Blain’s Morning Porridge – October 16th 2019
“ I don’t believe in low fat cooking…”
Blain’s Financial Porridge Podcast on Website (Subscribe to Audioboom podcast or go via Spotify or iTunes (Other channels available from Audioboom)
Book: The Fifth Horseman – How to Destroy the Global Economy, is on Amazon in Kindle or book format.
Another exciting day in prospect as markets digest the IMF warnings of deepening global slowdown, Moody’s concerns about rising risks, and the Chinese unravelling the agreement they didn’t agree to to buy more US agriproducts. On the other hand, the opening of Q3 US earnings saw the big banks post decent numbers, suggesting the recessionary scare is not having the depth of impact the doomsters expect. There is a balance between just how much slower growth really is, the intrinsic strength of the economy, and even how much of angst is due to trade or just the natural slowing of the changing Chinese economy. (The truth is somewhere in Blain’s Mantra No 4: “Things are never as bad as you fear they might be, but never as good as you hope”.)
The reality is: get used to lower for longer, the certainty of greater uncertainty, ongoing mumble-swerve about what Central Banks are doing (and what they can do), the need for new fiscal policy, and investors remaining deeply concerned about valuations in stocks, how low bond yields are, etc. Fear is why everyone is going to remain nervously scanning every fleeting shadow for signals of greater risk.
The focus here in the UK will be the last-moment Brexit negotiations. On the basis they don’t know anything about what’s going on, (except vague rumours the Norn Iron DUP has offered to accept the deal if they each get a billion in used-readies and a luxury island hideaway hidden inside a volcano), the BBC reporter outside the Berlaymont in Brussels was reduced down to telling us how many lights had stayed on in the building as Europe and The UK hammered out the divorce terms.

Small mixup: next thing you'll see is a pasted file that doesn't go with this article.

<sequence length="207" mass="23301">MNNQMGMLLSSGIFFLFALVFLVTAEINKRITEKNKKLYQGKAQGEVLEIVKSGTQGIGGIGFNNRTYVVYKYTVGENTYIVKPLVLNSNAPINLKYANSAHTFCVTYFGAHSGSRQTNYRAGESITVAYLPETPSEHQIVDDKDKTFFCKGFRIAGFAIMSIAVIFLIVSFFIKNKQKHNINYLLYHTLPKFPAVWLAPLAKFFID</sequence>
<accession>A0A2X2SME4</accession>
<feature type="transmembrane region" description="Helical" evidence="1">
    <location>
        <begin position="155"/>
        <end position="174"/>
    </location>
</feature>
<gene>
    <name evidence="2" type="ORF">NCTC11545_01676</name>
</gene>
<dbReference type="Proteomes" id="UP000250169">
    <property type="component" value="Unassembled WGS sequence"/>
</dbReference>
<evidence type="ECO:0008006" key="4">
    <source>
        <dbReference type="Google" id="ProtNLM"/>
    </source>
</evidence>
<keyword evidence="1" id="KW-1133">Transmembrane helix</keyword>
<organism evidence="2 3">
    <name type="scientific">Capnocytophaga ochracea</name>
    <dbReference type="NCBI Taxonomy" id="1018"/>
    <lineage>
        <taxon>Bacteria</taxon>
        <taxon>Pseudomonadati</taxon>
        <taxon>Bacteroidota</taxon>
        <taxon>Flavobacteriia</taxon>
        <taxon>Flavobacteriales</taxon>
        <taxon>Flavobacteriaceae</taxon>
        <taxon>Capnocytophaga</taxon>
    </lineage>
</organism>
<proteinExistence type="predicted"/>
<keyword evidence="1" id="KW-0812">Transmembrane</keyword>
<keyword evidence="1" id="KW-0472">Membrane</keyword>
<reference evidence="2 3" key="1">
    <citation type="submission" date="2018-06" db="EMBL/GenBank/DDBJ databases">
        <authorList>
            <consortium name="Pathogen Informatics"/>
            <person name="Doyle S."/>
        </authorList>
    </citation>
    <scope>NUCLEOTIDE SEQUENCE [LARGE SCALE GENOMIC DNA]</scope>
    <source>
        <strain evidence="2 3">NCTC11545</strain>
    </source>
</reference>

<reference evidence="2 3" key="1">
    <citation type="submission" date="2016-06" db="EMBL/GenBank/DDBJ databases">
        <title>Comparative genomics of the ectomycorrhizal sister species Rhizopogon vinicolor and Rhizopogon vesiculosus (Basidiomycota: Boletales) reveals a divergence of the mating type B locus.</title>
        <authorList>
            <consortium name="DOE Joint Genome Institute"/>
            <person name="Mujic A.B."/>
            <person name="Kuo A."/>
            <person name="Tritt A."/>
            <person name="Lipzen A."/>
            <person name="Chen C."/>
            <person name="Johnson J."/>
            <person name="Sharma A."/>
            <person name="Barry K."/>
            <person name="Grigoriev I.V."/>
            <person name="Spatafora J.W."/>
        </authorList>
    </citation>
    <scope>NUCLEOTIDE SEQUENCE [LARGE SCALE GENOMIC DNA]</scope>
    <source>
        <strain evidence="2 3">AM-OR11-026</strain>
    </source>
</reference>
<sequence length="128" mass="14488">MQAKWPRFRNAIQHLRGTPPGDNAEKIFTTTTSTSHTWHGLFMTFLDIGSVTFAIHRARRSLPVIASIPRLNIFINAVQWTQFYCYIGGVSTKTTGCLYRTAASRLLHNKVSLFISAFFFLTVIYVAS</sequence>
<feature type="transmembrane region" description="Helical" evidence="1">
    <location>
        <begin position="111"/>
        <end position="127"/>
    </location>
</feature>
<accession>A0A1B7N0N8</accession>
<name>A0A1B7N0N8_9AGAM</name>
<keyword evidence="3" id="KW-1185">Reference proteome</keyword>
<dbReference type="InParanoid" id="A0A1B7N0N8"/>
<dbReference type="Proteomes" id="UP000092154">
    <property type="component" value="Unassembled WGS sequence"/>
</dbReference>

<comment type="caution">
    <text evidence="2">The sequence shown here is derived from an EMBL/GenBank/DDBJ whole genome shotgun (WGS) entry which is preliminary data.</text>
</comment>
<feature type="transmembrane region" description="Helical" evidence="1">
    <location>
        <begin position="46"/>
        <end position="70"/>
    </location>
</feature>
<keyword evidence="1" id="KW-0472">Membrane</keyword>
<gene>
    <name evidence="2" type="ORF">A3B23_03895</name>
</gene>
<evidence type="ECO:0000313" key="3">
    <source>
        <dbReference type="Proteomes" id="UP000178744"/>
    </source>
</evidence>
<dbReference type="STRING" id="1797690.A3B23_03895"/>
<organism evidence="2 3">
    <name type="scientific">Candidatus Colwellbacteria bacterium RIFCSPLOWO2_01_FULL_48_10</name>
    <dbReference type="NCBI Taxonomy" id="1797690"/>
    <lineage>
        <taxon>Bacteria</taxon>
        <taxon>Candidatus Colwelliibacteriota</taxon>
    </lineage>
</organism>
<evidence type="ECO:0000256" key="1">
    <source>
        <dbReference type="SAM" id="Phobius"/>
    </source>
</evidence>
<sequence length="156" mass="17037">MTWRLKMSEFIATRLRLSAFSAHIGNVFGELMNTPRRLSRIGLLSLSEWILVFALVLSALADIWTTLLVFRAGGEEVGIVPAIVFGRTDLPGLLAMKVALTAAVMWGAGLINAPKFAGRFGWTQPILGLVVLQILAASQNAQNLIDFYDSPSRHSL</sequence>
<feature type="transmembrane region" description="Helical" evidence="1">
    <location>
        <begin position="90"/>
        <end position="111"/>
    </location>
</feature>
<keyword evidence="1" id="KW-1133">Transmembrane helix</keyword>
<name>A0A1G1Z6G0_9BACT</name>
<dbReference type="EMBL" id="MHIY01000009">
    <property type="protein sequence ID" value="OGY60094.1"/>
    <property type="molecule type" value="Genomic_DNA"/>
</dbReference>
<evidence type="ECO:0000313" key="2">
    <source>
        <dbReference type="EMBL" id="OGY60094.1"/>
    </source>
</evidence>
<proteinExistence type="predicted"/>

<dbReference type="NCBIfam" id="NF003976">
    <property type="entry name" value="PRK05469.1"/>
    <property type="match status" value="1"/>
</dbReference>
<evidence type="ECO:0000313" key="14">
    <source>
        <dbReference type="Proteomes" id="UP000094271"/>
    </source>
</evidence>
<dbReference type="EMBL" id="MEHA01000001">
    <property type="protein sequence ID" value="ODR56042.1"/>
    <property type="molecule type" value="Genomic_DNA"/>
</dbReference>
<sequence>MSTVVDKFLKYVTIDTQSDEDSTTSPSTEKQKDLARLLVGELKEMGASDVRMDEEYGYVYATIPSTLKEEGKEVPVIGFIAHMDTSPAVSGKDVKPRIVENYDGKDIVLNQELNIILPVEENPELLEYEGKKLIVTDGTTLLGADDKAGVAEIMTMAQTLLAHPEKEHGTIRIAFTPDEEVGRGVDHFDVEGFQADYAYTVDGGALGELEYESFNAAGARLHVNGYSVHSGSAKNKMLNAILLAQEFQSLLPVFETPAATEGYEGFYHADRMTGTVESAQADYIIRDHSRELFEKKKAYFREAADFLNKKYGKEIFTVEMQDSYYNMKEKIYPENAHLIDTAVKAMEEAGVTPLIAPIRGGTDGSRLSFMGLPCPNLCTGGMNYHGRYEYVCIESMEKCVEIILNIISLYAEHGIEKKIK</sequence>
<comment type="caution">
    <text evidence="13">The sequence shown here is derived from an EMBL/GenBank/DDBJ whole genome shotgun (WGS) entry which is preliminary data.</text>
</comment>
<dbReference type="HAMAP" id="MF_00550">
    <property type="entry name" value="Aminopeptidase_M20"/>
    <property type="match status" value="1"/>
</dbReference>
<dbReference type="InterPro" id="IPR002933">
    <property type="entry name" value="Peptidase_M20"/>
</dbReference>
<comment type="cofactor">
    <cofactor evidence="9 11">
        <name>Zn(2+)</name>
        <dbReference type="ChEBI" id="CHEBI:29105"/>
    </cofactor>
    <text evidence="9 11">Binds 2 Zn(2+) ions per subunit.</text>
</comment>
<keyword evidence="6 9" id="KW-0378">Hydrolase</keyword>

It is all a distraction. It doesn’t actually matter. The real issue is can Boris push anything through Parliament? He lacks any majority and would rely on labour defectors to agree a deal. He has zero chance of calling an election. I’m told Whitehall is gripped by bunker mentality – effectively powerless as the competing hordes of remoaners, lefties and worse close in on them. Listening to that awful woman from the Liberal Democrats(whenitsuitsus) on Brek Drek this morning – I can understand the depression.
The big UK risk is Saturday. The majority of MPs remain remainers – and there is a serious risk any Brexit agreement will be swept aside or caveated with demands for a “confirmatory referendum” at Saturday’s special sitting of parliament – which will be accompanied by an expected 1 million protestors demanding a second vote, which is bound to swing a few wobbly MPs.
Back in the real world, there is a great story on Bloomberg about the proposal We-Work finances itself through the issuance of $2 bln of 15% PIK bonds. Wowser! As the story says, that would be a challenge for any bond salesman! It also confirms what an absolute FUBAR the company became. At this stage it’s not an investment. It’s a throw on the dice table. You might get lucky. You probably won’t.
Climate Revolution – accountability and responsibility are key
I wonder how different 1 million middle class Remoaners blocking London on Saturday will be from the Extinction Rebellion protests we’ve experienced the last two weeks?
Each day I say good morning to the security team in our building. Over the last few days they’ve been stretched. The protesters tried to force their way a couple of times, but the team and the police gently kept them out. Chatting to one of the team he told me about dealing with a very well-spoken grandmother dressed as a Canary who lectured him for killing her grandchildren. He said it was one of the most difficult and draining situations he’d faced. He had to remain polite but firm as this lady vented and raged, and all but accused him personally of mass murder because he would not let enter the building so she could rant at someone else.